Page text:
The National Human Rights Commission in India released a report on Saturday stating that they believe 16 women were victims of rape by police officers in the Bijapur district of central India during an attack on Maoist rebels in the Fall of 2015. There are potentially dozens more assaults yet to be confirmed.
The Indian Express reported in 2015 that as many as 40 women from five different villages reported rape, assault and sexual harassment by the Chhattisgarh Police, two of them gang rapes. Many of the villagers were also allegedly chased from their homes and their belongings were scattered or destroyed.
Aljazeera reports that an attorney representing 14 of the cases, Kishore Narayan, slammed the time it took to establish the facts of these attacks, saying to AFP news agency, “The victims gave the names of the policemen involved in the barbarity but nothing has happened. They carried a sham investigation and are trying to obfuscate the case.”
Police obstruction may have contributed to the delay, but access is also an issue. The region is a place of frequent unrest and is largely inhabited by very poor tribes who often get caught in the violence of insurgent combat. As several reporters told The Hindustan Times, getting to those villages is almost impossible:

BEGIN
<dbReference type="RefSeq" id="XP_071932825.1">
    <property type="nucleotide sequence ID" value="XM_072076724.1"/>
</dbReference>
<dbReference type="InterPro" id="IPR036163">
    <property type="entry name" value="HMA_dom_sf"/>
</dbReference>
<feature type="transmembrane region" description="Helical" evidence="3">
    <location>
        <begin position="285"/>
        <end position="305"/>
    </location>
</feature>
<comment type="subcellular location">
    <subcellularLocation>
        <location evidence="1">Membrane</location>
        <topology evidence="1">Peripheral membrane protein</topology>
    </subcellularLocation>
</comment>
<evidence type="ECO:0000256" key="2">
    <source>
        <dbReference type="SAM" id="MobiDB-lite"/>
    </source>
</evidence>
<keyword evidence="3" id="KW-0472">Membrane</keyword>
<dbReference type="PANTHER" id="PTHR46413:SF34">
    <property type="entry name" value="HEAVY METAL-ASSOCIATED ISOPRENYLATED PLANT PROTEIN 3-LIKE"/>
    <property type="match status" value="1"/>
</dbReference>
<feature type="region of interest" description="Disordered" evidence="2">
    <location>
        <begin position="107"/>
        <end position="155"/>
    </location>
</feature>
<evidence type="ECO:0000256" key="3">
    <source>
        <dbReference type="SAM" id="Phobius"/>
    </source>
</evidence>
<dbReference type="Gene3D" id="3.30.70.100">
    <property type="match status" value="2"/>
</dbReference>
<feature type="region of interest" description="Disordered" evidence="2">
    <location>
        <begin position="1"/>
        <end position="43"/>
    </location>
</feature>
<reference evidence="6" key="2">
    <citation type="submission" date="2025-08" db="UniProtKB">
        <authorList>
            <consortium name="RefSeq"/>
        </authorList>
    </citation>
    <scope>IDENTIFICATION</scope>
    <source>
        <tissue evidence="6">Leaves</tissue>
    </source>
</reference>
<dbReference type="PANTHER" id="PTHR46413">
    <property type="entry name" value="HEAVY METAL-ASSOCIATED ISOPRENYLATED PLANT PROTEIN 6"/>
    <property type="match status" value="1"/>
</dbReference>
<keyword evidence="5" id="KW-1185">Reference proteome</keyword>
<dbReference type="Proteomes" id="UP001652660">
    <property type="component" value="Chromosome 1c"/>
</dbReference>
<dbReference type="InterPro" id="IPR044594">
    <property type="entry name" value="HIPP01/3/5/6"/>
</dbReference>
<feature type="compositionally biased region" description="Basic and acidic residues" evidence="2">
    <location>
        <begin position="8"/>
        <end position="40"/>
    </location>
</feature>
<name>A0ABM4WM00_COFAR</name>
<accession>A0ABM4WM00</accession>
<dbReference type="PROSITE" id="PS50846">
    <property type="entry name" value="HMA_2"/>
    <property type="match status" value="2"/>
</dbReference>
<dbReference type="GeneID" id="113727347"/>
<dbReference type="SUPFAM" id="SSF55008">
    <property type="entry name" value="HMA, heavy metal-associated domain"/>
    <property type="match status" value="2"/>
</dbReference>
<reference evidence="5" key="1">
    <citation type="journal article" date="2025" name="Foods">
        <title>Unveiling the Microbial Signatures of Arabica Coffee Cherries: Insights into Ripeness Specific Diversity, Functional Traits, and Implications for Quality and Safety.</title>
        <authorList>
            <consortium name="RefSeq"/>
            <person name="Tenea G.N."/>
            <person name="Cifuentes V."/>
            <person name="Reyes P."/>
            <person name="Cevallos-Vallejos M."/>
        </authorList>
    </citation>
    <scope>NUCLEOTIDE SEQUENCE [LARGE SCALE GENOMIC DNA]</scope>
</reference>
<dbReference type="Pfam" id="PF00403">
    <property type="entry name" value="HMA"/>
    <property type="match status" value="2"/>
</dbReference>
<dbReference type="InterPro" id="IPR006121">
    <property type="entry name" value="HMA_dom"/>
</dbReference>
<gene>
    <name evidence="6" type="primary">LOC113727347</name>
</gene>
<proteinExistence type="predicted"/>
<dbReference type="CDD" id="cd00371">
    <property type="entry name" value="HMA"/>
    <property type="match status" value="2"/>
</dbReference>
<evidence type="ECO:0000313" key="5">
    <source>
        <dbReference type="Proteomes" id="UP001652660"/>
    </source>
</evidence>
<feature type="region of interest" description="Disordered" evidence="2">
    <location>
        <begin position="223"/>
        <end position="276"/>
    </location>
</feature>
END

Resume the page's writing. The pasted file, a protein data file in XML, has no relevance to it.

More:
“This area of Bastar is virtually a no-go zone for us. One has to cross 10 CRPF camps and three police stations to reach the villages,” said a local TV channel reporter who did not want to be named. “Police, usually, do not stop local journalists, but CRPF personnel treat everyone as Maoists. I will not to go there because anything can happen.”
Another Bijapur journalist claimed, “It is not advisable to go there now. There are still victims who are scared to record their statements. If we cover human rights lawyers and defenders for stories, they target us in subtle ways. It is very difficult to work here.”
The NHRC is still interviewing alleged victims and say they have at least 20 more interviews to record.